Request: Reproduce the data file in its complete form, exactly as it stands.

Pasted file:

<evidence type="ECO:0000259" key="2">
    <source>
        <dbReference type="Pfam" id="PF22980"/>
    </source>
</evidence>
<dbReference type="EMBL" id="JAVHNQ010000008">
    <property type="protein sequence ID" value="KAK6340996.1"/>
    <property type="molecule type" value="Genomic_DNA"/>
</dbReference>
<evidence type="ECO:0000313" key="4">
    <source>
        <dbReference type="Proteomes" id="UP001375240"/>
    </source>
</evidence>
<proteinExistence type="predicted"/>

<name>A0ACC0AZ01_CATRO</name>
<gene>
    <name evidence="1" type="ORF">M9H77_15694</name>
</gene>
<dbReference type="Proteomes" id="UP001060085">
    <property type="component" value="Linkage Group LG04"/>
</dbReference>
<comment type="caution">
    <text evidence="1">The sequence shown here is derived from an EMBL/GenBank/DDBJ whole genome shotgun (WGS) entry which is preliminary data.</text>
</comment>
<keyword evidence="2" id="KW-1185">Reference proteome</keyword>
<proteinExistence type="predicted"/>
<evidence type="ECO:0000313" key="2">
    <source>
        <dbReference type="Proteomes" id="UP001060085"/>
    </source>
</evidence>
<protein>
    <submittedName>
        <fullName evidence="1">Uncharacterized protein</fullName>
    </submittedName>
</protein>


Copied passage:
<evidence type="ECO:0000259" key="2">
    <source>
        <dbReference type="Pfam" id="PF22980"/>
    </source>
</evidence>
<dbReference type="EMBL" id="JAVHNQ010000008">
    <property type="protein sequence ID" value="KAK6340996.1"/>
    <property type="molecule type" value="Genomic_DNA"/>
</dbReference>
<evidence type="ECO:0000313" key="4">
    <source>
        <dbReference type="Proteomes" id="UP001375240"/>
    </source>
</evidence>
<proteinExistence type="predicted"/>

<name>A0ACC0AZ01_CATRO</name>
<gene>
    <name evidence="1" type="ORF">M9H77_15694</name>
</gene>
<dbReference type="Proteomes" id="UP001060085">
    <property type="component" value="Linkage Group LG04"/>
</dbReference>
<comment type="caution">
    <text evidence="1">The sequence shown here is derived from an EMBL/GenBank/DDBJ whole genome shotgun (WGS) entry which is preliminary data.</text>
</comment>
<keyword evidence="2" id="KW-1185">Reference proteome</keyword>
<proteinExistence type="predicted"/>
<evidence type="ECO:0000313" key="2">
    <source>
        <dbReference type="Proteomes" id="UP001060085"/>
    </source>
</evidence>
<protein>
    <submittedName>
        <fullName evidence="1">Uncharacterized protein</fullName>
    </submittedName>
</protein>